Since a customer brought up the topic "Software support of ISDN cards" a while ago, I have made the effort to collect information about cards and adaptors which are currently supported by OS/2 and eComStation. If you think such a task should be finished quickly in the times of internet, your awfully wrong, because most vendor's sites don't list information regarding the OS/2 compatibility of their products - they seem to be ashamed of also supporting the best 32 bit system. A request at German Telekom was frustrating: I had to spell the term "OS/2" and explain what eComStation is. "We only do with Windows.", was the answer in broken German. Apparently you cannot expect more from persons who master the German language so exceedingly well...

So here is my "collected works" regarding the cards with OS/2 and eComStation support:

Tbl.1: Passive internal ISDN cards for the ISA bus

Eicon Diehl Diva 2.0 / 2.01
Elsa QuickStep 1000pro
HST Saphir I
IMK I-Link 3.0
ITK Columbus World
Sedlbauer Speed card
Teles Teles.S0/16


Tbl.2: Passive internal ISDN cards for the PCI bus

Eicon Diehl Diva 2.0 / 2.01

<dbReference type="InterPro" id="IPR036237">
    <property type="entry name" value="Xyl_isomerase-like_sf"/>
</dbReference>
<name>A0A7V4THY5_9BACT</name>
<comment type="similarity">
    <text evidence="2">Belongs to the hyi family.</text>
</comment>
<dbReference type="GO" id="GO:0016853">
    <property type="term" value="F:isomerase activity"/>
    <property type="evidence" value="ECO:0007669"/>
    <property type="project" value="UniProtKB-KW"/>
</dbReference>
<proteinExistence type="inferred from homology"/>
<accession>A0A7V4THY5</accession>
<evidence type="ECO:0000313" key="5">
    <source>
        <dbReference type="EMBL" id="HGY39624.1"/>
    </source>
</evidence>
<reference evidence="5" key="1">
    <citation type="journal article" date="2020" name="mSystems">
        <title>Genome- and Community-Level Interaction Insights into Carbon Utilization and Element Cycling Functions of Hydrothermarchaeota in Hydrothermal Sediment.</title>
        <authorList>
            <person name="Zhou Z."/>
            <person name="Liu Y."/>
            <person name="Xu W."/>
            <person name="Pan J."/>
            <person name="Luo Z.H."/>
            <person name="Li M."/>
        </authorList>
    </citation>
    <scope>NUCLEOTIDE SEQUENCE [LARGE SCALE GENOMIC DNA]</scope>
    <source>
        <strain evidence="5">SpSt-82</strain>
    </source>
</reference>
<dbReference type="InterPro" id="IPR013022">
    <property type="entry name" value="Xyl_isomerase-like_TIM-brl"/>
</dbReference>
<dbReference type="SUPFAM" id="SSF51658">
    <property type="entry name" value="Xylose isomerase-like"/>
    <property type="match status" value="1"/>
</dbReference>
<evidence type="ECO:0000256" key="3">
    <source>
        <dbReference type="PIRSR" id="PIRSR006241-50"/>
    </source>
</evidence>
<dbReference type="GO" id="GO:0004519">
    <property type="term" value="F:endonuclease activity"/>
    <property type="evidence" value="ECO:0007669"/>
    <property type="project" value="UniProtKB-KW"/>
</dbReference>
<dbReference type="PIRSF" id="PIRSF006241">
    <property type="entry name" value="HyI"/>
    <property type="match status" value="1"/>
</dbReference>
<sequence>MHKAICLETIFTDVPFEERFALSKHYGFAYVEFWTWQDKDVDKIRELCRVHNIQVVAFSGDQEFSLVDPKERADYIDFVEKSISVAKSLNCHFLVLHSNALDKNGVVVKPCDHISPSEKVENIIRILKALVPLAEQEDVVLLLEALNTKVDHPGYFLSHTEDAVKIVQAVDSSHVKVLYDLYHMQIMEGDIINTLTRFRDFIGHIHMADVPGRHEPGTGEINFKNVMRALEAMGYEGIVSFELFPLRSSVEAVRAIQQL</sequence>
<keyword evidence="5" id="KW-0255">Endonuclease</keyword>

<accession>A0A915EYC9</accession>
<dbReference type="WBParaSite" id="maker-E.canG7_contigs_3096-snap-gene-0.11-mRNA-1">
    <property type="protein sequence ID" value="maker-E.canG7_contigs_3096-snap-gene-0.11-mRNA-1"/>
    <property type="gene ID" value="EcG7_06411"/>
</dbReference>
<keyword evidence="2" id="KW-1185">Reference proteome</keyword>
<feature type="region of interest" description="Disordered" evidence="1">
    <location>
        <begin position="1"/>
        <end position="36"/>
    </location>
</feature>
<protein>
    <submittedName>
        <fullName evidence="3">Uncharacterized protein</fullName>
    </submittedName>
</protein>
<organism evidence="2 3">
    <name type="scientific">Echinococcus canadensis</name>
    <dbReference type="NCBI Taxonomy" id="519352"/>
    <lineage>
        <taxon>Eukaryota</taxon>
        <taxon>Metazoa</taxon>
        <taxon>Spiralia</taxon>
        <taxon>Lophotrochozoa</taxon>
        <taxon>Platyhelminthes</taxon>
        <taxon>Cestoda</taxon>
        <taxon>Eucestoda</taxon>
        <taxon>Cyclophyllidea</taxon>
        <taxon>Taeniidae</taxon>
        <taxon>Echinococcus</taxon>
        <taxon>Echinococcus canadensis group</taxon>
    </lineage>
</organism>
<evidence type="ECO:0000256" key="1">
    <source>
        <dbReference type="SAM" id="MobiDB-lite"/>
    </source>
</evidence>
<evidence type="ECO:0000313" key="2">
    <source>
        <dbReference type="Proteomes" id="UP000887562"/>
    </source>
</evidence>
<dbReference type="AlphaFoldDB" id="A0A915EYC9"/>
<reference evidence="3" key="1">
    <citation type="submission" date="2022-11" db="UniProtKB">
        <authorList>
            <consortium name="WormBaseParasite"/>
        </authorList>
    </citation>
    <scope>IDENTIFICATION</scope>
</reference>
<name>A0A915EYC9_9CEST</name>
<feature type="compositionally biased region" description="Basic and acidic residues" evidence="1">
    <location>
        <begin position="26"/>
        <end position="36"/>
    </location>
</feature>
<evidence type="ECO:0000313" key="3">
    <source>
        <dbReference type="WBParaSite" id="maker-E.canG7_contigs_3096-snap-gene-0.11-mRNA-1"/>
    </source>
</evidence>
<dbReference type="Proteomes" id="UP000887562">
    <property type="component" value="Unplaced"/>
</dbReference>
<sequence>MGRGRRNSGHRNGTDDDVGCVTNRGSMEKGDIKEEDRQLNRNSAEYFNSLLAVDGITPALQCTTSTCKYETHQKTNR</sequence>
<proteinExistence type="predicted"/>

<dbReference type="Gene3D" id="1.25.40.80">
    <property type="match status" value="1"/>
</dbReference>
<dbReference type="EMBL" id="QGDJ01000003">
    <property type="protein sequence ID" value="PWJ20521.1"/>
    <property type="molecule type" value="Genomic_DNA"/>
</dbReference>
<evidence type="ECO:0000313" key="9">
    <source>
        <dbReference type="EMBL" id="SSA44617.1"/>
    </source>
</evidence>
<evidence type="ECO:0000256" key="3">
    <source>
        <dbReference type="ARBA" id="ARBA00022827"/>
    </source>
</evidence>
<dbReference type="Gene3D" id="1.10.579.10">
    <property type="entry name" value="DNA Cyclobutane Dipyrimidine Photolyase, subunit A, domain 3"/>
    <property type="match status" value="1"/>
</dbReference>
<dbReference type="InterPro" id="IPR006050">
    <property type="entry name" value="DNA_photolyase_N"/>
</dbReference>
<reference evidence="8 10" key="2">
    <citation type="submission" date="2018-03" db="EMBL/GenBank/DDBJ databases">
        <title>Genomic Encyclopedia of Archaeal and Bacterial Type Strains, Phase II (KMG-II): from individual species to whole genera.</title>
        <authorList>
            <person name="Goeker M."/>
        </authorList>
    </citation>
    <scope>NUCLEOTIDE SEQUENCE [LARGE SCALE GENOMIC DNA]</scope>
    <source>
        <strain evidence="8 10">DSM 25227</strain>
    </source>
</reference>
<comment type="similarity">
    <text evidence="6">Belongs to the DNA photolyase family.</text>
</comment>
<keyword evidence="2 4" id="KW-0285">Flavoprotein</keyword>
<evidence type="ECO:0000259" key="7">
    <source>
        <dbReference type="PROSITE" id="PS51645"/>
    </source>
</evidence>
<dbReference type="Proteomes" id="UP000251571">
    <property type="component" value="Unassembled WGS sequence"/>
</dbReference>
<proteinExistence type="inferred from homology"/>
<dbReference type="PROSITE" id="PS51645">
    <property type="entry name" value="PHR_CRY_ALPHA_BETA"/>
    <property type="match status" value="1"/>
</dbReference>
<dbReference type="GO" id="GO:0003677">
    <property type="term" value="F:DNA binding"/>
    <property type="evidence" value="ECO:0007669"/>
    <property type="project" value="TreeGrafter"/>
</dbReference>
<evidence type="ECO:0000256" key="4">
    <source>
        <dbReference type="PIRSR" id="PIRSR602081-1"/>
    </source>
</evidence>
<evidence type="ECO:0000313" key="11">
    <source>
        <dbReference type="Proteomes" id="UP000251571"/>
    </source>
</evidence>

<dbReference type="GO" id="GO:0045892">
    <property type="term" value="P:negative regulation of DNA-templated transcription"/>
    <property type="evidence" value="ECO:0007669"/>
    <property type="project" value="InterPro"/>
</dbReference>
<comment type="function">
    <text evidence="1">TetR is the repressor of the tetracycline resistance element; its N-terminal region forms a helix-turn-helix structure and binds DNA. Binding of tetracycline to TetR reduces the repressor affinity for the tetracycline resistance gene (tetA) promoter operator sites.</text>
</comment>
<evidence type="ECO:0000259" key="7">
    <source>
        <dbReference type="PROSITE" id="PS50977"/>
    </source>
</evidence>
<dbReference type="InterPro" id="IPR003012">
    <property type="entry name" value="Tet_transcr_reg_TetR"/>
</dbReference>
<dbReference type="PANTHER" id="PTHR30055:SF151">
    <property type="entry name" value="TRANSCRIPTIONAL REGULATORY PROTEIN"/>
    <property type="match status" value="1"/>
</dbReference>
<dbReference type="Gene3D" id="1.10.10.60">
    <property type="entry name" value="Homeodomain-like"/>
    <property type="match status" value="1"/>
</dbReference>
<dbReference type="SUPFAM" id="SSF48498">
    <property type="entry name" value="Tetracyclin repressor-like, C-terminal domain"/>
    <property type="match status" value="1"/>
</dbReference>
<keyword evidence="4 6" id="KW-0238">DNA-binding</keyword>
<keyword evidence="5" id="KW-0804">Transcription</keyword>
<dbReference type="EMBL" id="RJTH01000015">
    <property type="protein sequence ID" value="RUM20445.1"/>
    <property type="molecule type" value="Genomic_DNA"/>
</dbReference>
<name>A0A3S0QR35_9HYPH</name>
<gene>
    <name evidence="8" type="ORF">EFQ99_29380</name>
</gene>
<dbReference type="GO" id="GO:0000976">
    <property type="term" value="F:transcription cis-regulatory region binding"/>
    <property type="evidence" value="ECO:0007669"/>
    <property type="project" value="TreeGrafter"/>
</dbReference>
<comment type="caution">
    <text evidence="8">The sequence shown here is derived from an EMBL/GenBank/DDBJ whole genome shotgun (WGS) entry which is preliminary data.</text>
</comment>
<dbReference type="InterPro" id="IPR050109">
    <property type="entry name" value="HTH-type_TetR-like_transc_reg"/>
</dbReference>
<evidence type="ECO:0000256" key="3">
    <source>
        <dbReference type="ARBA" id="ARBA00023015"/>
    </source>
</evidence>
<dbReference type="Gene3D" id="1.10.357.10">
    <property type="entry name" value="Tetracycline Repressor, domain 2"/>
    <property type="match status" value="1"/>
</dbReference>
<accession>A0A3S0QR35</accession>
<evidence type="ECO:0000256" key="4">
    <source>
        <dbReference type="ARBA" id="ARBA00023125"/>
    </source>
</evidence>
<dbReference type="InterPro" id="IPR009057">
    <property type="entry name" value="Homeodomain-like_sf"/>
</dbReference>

Elsa QuickStep 1000pro PCI
Elsa MicroLink ISDN PCI
HST Saphir III


Tbl.3: Active internal ISDN cards for the ISA bus

Vobis (same as Elsa) Highscreen ISDN-Boostar
AVM ISDN-Controller B1
Eicon Diehl Diva
Eicon Diehl Diva Pro 2.0
Eicon Diehl Diva Server BRI-2M
Eicon Diehl Quadro
Elsa QuickStep 3000
Ferrari electronic Ferrari Fax card
Hypercope HYSDN Central 4
IMK I-Link 3.0 semi-active


Tbl.4: Active internal ISDN cards for the PCI bus



AVM ISDN-Controller B1 PCI
Eicon Diehl Diva Pro
Eicon Diehl Diva Pro 2.0
Eicon Diehl Diva Server PRI-3.0M
Hypercope HYSDN Ergo 2
Hypercope HYSDN Metro 4
Elsa QuickStep 3000 PCI


Tbl.5: Active internal ISDN cards for the MCA bus



Eicon Diehl Diva Pro
IBM WaveRunner MC
IBM Interface Coprozessor/2 Model 2
IBM ISDN Primary Rate Adapter


Tbl.6: PCMCIA ISDN adapter (16 bit) and PC Card Bus adapter (32 bit)



AVM ISDN-Controller B1 PCMCIA (active)
Eicon Diehl Diva Pro PC Card (semi-active)
Hayes Optima Global PC Card (active)
Hypercope HYSDN Hycard (active)
HST Saphir 2 (passive)
HST Saphir 3
IBM Intern. PC Card Modem (passive)
IMK/ICS I-Link 3.0 PCMCIA (passive)
Sedlbauer Speed star (passive)
Teles Teles.S0/PCMCIA-2


Tbl.7: Terminal adapters / external ISDN modems

BinTec Communications BinGO! - PC
Eicon Diehl Diva T/A ISDN-Modem
Elsa TanGo 1000
Elsa TanGo 2000
Gerdes AG Power ISDN xT
IMK/ICS I-Link 3.5
Sedlbauer AG Speedbox (this is a terminal adapter which is connected to the parallel port!)
Zyxel Omni TA 128
Zyxel Omni Net Data
Zyxel OMNI Net
Zyxel OMNI Net LCO

Some the listed devices have been on the market for years. Some are not sold any more. However, they are still available via eBay or atrada auctions, for instance (this especially applies to devices from the bankrupt and then sold vendor Elsa).

In the light of this quite large support for OS/2 and eComStation, the ISDN beginner should be able to claim that it is more a loving couple than a cold relationship. Hopefully, the love is going to endure for much longer!